Last year's book (left) and this year's book (right) from Three Days in Tharoul
It was precious but really the book is only a very small part of that. The book crystallizes all that came before; it was the creation that mattered, the Three Days in Tharoul that enriched and enlivened everyone who was there. Three Days that I will never forget as long as I live.
There were loads of great photobooks from Ireland last year. Here are my top three Irish books. Eamonn Doyle's i isn't in my top 10 because it looked even better on a wall at Paris Photo. But it's a great book with great, simple pictures that work so well together. Maybe it should be on my list, maybe I made a mistake? I wrote a review of it here.
picture by Ken Grant
I'm not sure why Ken Grant's book No Pain Whatsoever isn't on my list either and I know, he's not Irish, but he works in Ireland so that counts for the purposes of this post only. No Pain Whatsoever is defining portraiture of a city that hasn't been photographed as much as it should have. Grant's pictures are made from the heart, both his own and that of the communities where he made the pictures and that he lived in and it shows in pictures that have roots that go down into the Liverpool soil. Here's my review of it.
And finally a rather neglected book from the year, Kevin Griffin's Omey: Last Man Standing, the story of a former stuntman who is the last remaining resident of Omey Island. I really should have had this on my list too but didn't. I'm not sure why. It's a gorgeous book which is warm and personal with a huge sense of place. Read more here.
And Photo Eye, will have its list up later this month. I love lists but gosh, they do get obscurer by the year. There are small editions, handmade books, random books, gimmick books, books with words, books without words...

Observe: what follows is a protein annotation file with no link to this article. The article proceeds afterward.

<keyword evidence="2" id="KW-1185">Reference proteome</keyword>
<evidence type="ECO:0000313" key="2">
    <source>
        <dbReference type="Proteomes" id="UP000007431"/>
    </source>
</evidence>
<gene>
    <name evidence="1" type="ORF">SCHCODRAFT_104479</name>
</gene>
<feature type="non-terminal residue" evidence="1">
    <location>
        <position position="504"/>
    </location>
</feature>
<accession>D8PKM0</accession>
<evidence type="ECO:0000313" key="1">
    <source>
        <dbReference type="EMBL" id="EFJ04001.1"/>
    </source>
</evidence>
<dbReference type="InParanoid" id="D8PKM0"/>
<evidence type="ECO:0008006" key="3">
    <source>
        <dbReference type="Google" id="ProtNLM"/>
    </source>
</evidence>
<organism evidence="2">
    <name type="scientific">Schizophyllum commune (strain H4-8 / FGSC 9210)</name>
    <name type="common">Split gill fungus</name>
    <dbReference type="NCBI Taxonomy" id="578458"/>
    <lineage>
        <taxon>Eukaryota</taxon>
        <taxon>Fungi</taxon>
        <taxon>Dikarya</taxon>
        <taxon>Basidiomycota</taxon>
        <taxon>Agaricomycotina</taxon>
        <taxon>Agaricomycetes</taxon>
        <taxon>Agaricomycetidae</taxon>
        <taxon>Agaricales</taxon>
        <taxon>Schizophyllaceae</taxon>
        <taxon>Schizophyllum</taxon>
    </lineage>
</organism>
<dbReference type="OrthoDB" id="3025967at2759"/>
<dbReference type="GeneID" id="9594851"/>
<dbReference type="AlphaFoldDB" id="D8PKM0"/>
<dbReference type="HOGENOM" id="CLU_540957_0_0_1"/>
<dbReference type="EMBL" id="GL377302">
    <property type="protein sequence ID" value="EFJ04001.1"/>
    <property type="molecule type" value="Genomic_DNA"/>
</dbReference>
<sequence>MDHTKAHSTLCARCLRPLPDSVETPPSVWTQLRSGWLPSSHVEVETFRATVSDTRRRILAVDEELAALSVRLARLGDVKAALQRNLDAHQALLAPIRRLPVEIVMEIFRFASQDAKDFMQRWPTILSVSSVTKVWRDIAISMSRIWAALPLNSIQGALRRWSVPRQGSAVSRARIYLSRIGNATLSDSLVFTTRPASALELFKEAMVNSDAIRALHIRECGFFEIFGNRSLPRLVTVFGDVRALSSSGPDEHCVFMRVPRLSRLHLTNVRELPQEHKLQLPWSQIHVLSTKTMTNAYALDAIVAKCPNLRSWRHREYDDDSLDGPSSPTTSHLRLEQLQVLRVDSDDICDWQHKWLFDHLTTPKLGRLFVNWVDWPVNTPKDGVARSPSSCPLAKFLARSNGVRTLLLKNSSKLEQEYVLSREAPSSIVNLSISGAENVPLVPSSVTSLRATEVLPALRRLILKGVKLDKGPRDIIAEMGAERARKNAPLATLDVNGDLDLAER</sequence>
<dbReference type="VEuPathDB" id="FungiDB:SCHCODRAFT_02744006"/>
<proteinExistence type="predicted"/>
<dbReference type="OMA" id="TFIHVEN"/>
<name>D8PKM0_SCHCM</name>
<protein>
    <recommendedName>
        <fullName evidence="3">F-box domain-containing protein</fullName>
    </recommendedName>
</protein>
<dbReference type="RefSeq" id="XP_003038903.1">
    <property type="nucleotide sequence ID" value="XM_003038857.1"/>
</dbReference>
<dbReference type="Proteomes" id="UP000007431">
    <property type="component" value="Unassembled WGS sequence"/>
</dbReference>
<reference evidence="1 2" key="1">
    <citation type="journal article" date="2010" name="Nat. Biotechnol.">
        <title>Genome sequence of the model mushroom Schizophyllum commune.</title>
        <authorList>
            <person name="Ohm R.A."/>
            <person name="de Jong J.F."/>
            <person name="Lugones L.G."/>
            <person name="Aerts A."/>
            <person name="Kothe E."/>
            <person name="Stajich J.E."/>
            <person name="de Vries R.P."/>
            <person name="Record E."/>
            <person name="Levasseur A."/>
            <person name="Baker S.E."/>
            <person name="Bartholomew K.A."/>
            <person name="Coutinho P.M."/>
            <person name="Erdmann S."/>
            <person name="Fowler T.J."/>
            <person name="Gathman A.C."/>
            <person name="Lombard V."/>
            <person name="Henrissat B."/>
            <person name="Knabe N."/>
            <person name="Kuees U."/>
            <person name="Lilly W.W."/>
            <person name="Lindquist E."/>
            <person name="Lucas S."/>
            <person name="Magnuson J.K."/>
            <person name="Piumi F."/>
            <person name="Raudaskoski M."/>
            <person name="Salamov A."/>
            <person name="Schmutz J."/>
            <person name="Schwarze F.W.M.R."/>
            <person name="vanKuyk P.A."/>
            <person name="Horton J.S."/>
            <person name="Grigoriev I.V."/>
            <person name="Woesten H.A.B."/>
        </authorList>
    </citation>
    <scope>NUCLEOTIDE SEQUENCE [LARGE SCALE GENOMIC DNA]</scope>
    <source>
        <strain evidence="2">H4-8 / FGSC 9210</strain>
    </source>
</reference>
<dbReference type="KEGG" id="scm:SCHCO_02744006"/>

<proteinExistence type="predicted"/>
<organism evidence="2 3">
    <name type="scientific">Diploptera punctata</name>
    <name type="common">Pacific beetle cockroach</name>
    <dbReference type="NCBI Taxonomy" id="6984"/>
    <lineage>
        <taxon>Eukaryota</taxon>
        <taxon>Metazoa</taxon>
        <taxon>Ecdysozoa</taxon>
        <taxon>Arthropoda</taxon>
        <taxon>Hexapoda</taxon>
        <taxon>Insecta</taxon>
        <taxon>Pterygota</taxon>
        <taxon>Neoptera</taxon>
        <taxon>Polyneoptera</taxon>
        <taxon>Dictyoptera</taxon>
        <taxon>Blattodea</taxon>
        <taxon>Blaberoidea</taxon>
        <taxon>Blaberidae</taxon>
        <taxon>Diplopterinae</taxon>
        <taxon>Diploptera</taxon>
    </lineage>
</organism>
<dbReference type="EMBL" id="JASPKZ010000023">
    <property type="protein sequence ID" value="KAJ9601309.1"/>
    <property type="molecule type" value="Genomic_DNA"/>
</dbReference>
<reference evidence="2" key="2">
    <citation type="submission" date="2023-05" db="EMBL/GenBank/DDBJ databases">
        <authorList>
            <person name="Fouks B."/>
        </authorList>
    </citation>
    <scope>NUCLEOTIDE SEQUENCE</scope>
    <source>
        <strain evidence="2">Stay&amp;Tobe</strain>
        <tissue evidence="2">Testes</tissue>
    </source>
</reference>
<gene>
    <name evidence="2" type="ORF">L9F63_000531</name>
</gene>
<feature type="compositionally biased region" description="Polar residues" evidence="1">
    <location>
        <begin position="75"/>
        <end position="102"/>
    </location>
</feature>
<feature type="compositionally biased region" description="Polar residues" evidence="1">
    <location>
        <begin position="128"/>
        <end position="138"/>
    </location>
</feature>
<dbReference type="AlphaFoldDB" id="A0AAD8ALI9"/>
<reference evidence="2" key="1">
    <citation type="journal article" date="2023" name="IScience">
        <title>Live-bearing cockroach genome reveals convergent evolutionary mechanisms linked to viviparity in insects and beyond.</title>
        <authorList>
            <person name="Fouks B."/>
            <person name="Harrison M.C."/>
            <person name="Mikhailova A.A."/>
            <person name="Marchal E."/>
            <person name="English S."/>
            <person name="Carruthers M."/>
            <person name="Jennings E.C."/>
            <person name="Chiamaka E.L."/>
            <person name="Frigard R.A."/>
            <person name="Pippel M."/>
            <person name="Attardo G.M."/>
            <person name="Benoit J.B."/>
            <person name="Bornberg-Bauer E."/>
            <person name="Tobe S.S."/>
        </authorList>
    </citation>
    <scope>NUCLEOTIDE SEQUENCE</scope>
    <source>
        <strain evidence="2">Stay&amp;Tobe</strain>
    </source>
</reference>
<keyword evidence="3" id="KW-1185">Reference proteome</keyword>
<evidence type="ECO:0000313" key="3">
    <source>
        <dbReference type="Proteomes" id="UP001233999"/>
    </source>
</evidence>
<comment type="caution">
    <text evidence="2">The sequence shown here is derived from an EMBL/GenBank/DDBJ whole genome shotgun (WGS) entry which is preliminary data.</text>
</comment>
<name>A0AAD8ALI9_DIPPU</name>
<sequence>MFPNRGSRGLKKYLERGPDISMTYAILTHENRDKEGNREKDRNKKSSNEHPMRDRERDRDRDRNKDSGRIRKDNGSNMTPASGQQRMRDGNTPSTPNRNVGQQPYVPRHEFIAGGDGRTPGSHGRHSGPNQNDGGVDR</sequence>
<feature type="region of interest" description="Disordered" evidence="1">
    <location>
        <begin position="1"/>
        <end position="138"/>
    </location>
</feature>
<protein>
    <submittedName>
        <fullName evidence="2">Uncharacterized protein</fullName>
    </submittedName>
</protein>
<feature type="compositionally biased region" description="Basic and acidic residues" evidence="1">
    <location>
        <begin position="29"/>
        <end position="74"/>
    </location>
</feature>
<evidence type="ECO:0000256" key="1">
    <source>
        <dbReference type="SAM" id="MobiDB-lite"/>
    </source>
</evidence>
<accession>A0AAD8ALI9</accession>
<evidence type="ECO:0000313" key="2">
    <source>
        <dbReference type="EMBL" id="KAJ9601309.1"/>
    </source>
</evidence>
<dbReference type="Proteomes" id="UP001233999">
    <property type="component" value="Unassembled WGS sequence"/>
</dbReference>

It's hard to keep track of it all at times. There are so many great looking books that most people never get to see, so for reviewers the listing becomes a very personal issue that connects to whether they favour poetic, emotional, intellectual, narrative or visual approaches. Or all of them.
Strangely enough there aren't that many books that get on the list that meet the visual impact criteria, that have a visual feast of images that reaches out and goes beyond photography to find a wider audience. You know these books when you show them to a non-photographic audience and they still have their noses in it thirty minutes later and they've pulled in a bunch of other people who are all struggling to have a look. There's one that really hits that spot this year that'll be on my Photoeye list. It's quite amazing that you can show it to people who are not 'interested' in photography and five minutes later they will have their heads up close searching right into the detail of every picture.
Emotion draws people in too, as does the ability to tell a story or make a point directly, to create empathy with the viewer, to make them go deeper into the world beyond the image to the people and places whose ghostly representations inhabit the photobook world.
Ultimately thought, there is something arbitrary about the choices we make. They go with our particular mood at a time, they are shaped by what we have seen recently - publish a book in March and you kind of get forgotten. This year there were so many great books that packed a punch in one way or another. So as the blog is coming to the end of it's winter run, I thought I could include these in my final year round up, a best of list. Another one. Why not?
So first up is Best Souvenir Shopping of 2014. I just took part in the wonderful Three Days in Tharoul workshop in Belgium (more of which later). If you're foreign like me (I'm a Hidden Migrant) and you come to England you might go home with a Big Ben statue, a Beatles t-shirt and a box of shortbread. Which is pretty good by anyone's reckoning.
Go to Belgium and what do you get? Beer, chocolate and Tintin. So the Best Stereotypical Gift Award of 2014 goes to Belgium!